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Springfield's Only Domestic Violence Shelter Turning Women, Children Away Due to Lack of Space

http://ozarkspub.vo.llnwd.net/o37/KSMU/audio/mp3/springfield-s-only-domestic-violence-shelter-turning-women-children-away-due-lack-space_46779.mp3

October is Domestic Violence Awareness month. There’s only one shelter in Springfield for victims to go to for safety, support, and supplies.  As KSMU's Rebekah Clark reports, that shelter, Harmony House, is consistently filled to capacity and having to turn abused women and children away. KSMU’s Rebekah Clark has more.

 

According to Harmony House Development Director, Danielle Conti, the statistics are sobering:

“Last year, nineteen thousand adults and children were unable to find shelter in Missouri when they needed it. Of course, that number is huge nationally. And here locally, we had to turn away over 700 women and children because we didn’t have the space available for them.”

What this means, she says, is that in a person’s time of ultimate need, she is forced to make a decision between staying in a violent situation or potentially becoming homeless.

“We try to work with other domestic violence shelters in the area, which, there are no other domestic violence centers in Springfield or Greene County—we are it. And we’re one of the biggest shelters in the state of Missouri, and one of the oldest. But just by comparison, a shelter maybe in Boliver or in Christian County or maybe down in Branson, they may have 17 beds, where we have 110. So, for the most part, those shelters are full, too.”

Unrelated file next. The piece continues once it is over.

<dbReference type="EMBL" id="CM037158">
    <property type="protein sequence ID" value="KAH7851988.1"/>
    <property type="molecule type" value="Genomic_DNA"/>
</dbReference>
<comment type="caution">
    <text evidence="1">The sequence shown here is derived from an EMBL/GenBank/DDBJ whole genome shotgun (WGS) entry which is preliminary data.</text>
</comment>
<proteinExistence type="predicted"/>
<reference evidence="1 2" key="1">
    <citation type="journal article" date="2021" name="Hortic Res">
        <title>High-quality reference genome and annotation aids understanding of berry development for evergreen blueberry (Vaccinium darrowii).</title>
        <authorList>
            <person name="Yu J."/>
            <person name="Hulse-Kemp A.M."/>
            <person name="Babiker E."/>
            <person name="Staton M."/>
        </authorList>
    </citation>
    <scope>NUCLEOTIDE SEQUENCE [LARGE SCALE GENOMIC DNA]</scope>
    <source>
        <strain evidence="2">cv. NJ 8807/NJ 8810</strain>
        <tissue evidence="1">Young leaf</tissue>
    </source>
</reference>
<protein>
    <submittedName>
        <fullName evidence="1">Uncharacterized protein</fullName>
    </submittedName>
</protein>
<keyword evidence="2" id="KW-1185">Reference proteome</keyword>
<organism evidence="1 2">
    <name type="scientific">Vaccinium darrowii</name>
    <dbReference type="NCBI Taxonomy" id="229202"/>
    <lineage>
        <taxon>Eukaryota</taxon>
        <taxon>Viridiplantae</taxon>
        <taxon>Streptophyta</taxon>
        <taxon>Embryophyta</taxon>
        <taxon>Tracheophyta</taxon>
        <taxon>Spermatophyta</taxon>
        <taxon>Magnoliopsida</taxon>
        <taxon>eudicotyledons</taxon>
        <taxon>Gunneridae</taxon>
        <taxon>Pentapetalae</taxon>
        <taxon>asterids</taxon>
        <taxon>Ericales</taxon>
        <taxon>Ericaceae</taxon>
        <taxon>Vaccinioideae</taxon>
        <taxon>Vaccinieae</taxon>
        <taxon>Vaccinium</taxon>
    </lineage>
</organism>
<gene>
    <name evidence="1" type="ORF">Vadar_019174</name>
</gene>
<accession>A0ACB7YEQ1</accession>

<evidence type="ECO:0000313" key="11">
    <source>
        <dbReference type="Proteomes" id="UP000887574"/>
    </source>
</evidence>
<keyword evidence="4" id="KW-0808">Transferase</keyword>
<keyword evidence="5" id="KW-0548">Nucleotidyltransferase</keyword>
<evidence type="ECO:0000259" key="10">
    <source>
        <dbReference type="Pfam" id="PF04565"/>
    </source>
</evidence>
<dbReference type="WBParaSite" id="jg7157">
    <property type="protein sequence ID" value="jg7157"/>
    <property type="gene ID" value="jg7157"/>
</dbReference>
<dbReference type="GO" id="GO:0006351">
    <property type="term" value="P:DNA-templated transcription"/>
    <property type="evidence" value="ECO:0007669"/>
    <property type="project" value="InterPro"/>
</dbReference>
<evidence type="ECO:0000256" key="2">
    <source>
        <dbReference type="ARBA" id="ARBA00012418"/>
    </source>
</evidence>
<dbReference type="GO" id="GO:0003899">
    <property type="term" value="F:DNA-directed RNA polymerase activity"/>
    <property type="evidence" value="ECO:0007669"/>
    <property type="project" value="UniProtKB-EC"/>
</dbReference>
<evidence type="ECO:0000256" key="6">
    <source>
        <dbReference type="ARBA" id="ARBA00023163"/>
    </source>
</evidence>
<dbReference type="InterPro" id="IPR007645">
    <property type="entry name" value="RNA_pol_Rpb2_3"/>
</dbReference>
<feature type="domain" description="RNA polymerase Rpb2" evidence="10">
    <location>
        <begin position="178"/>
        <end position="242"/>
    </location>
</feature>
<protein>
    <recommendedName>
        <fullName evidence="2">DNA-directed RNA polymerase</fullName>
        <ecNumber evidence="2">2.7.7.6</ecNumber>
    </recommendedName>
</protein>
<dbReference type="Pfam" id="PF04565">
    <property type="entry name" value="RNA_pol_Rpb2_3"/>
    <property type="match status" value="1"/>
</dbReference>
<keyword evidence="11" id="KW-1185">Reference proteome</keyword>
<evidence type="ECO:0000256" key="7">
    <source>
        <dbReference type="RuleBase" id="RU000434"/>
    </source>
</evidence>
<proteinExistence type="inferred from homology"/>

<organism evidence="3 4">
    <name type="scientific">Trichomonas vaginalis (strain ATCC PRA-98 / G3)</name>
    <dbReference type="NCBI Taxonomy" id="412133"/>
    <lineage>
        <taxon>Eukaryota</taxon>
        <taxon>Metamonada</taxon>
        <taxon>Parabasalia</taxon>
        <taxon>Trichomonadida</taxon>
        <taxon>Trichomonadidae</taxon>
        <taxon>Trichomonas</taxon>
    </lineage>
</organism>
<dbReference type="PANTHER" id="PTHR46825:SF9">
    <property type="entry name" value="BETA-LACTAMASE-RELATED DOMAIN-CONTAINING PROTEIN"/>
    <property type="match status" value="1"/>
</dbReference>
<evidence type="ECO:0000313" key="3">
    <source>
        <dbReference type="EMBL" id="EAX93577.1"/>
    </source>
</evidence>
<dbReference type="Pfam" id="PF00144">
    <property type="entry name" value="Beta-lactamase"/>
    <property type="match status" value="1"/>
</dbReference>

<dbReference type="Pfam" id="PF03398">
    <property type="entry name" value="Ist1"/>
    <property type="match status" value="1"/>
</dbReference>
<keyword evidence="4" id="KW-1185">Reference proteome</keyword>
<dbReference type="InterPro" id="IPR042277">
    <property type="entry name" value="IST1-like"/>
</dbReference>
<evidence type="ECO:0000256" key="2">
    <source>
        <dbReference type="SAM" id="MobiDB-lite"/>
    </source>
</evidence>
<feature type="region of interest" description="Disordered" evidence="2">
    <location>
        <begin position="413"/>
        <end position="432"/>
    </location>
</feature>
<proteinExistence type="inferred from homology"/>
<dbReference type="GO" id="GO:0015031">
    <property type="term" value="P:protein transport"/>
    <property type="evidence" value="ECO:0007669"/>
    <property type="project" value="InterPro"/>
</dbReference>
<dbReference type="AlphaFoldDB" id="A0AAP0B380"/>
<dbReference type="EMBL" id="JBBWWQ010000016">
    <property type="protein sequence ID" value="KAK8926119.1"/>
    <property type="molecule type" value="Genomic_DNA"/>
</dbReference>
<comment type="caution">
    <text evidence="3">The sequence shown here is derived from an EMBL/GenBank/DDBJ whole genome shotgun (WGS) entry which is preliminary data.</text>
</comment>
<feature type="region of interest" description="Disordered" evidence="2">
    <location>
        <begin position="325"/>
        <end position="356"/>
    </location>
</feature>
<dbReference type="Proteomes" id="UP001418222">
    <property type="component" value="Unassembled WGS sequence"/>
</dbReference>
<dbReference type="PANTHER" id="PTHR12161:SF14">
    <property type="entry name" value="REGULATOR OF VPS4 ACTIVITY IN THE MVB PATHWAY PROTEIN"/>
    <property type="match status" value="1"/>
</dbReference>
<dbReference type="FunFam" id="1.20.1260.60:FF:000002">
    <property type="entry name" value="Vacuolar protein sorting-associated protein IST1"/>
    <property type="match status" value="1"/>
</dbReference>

Conti says the ratio is 1:1—for every one person they take in, they also deny one, due to space.  Statewide, she says, for every one person who is accepted into a shelter, two are turned away. The need, she says, is much greater than the available resources.

However, Conti says Harmony House doesn’t turn anyone away empty-handed.

“We have an outreach program and an outreach case manager that has a support group for people that don’t necessarily stay in the shelter but still need support. She also tries to give them access to whatever resources we have at the shelter, like if they need help with food or if they need help with creating a safety plan, helping them get in contact with the courts so they can set up orders of protection.”

She says that many of the funding sources the shelter used to have dwindled over the last couple years due to the rough economic times.

Conti invites people to come and take a tour of the shelter to see the work that’s being done there.

She added that Harmony House is in the very early phases of looking at how to expand the shelter in Springfield.

For KSMU News, I’m Rebekah Clark.